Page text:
Data on Small Business--Much Is Collected but It Should Be Integrated for Better Use

AFMD-81-71: Published: Jul 16, 1981. Publicly Released: Jul 16, 1981.

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Pursuant to a congressional request, GAO attempted to: (1) identify the effects of current Federal programs and policies on small business productivity; (2) recommend any changes in Federal programs and policies which would have a positive effect; and (3) estimate the budgetary impact and effectiveness of those recommended changes. GAO was unable to respond to these specific areas because of a lack of reliable data. However, GAO was able to identify some of the obstacles to acquiring an effective database to be used for small business policy analysis.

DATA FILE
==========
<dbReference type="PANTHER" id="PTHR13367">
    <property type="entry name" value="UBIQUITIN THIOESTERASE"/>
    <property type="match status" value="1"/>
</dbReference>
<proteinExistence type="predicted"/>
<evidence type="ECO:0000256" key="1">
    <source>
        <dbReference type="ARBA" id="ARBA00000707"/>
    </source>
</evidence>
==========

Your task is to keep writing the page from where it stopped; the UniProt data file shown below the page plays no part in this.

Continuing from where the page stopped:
The Small Business Administration requires firm-level data from several agencies to analyze the effects of Government policies on individual firms. Agencies, however, are restricted either by laws or by regulations from sharing such data with other agencies. Until this conflict is resolved, little progress can be made toward establishing a meaningful, small business database. A number of legislative approaches have been developed to address the efficient use of data while maintaining the confidentiality of individuals and firms. With control and limitation on access and disclosure, data could be transferred among approved users. In order to develop the database, some technical problems need to be resolved, such as incomplete coverage, lack of comparability, reporting and processing errors, and questions of data timeliness. These problems can be overcome by interagency coordination and the merging of agency files, using common definitions for variables such as regions, firms, and size. However, developing this database has been slow and limited because its development has not been given a high priority in any data-gathering agency. GAO believes that, with the passage of the Paperwork Reduction Act and organizational changes within the Office of Management and Budget, the mandate and organizational components to carry it out are appropriately in place to provide statistical policy, agency guidance, and budgetary control for significant advances in data standardization and use.

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